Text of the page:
Sara Davids was quite a beloved figure. Beloved by her friends, not her family. Her three children despised her for being ‘somebody’ as they wallowed in their nothinghood.
Her sons never phoned her, and if she phoned them, it was an unpleasant repetition of various imaginary actions or misinterpreted ones that happened forty years ago, so she ceased to call.
Her daughter, once pretty, now fat and clumsy, had been poisoned against her by her Nanny, then her brothers, so behaved with disdain. So Sara ceased to call her.
Days, months, years. Sara didn’t call them, they didn’t call her.
When Sara died, her children were virtually the ‘last’ to know. A friend of Sara’s had gotten the daughter’s number and called her. The daughter, not recognising the number didn’t answer. The friend tried again with the same result. She sent a text, not wanting to say “Your Mother Died” but that it was important the daughter call.
The daughter didn’t.
On the day of the funeral, a friend of that friend took the phone and texted; “Mother Dead. Funeral Now.”
The daughter saw the text a few hours later and called the friend, who didn’t answer. The daughter called an hour later, the friend answered, told her what had happened.
The daughter made crying sounds which the friend felt likeattacking but didn’t. Then the daughter asked about the Will. The friend told her to call back tomorrow.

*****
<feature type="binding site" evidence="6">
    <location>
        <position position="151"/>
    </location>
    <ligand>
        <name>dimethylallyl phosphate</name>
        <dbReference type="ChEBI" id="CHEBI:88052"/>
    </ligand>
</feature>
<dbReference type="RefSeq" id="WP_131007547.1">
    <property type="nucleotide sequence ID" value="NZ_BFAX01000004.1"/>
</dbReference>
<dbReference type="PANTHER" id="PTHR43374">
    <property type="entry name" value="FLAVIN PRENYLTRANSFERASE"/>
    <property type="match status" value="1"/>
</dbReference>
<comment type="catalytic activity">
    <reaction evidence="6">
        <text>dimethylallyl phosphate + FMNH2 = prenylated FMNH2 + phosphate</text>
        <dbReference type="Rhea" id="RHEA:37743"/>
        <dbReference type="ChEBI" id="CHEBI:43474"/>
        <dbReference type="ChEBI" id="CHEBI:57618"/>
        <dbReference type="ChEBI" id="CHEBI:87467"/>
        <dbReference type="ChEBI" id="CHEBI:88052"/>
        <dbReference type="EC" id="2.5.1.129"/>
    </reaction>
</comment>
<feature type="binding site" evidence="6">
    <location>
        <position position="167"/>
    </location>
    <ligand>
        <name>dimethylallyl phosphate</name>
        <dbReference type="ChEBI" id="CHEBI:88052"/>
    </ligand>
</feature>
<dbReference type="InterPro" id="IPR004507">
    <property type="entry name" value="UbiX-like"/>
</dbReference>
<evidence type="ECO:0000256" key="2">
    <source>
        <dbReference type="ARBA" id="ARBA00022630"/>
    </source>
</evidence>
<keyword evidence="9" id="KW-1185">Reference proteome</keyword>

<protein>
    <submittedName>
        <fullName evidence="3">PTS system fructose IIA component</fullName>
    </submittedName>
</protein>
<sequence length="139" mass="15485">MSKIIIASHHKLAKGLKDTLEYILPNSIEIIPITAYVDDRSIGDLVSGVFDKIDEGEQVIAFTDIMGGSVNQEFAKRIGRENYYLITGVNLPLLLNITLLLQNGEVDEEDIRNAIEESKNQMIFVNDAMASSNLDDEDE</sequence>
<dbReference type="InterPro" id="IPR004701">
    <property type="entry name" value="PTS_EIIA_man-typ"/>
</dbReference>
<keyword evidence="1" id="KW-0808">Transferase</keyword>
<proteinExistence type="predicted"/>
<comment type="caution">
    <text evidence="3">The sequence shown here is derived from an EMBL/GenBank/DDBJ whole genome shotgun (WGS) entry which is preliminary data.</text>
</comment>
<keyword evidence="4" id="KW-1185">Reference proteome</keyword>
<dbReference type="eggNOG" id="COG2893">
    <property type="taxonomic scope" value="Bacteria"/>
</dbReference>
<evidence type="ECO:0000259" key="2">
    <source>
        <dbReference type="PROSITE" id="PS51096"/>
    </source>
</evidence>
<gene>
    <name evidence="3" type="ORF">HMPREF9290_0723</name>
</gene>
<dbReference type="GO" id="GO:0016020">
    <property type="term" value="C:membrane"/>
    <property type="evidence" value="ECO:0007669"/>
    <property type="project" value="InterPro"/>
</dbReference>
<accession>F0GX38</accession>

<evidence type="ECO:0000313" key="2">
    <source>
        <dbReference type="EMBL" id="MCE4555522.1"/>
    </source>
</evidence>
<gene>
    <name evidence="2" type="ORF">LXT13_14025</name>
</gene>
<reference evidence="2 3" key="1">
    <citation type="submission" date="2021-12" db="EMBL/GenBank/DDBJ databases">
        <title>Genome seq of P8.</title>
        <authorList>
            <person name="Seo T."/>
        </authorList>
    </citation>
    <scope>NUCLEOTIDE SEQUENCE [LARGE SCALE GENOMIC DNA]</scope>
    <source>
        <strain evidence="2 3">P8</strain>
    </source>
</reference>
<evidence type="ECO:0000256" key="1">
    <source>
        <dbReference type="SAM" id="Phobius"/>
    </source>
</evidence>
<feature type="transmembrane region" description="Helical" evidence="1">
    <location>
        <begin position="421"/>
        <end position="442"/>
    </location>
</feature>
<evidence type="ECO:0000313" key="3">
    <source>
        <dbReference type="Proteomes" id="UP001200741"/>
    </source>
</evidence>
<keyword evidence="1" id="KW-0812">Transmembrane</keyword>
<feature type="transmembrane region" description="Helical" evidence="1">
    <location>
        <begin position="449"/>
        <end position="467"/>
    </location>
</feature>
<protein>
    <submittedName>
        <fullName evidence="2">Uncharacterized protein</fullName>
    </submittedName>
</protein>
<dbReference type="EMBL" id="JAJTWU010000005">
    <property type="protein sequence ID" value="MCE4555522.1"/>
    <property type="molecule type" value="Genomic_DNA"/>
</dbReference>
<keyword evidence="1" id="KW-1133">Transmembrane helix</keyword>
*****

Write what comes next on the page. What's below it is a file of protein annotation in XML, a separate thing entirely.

It became the major topic of conversation among all those who knew Sara of what kind of people her children were.
The next day, when the daughter called, with one of the sons on the line, they were told that the Will would be read two days from now. The son asked what his mother had. The friend, privy to the contents, lied and said she didn’t know.
Sara’s three children boarded a plane, flew to the city, contacted the friend and were there to hear the reading of the Will.
“To my eldest child, Edward, I leave my cell phone, which he has never called.”
“To my second son, William, I leave a container of peanut butter, which he claimed I never bought him when he was two years old.”
“To my daughter, Linda, I leave my clothing, which she once could wear.”
The rest of her estate, which consisted of bank accounts and property were left to her friends, the bulk of which to a young woman of nineteen who “had been more of a daughter to me than my own…”
The three children of Sara were angry, they wanted to sue. They ran to a lawyer who took their money to investigate and learned that the Will had been drafted by a senior counsel, signed by particularly important people in society, and was absolutely legitimate.
He also received a handwritten letter from Sara, dated five years ago which was to be given to her children. The letter said; “Now you have your reasons to hate me.”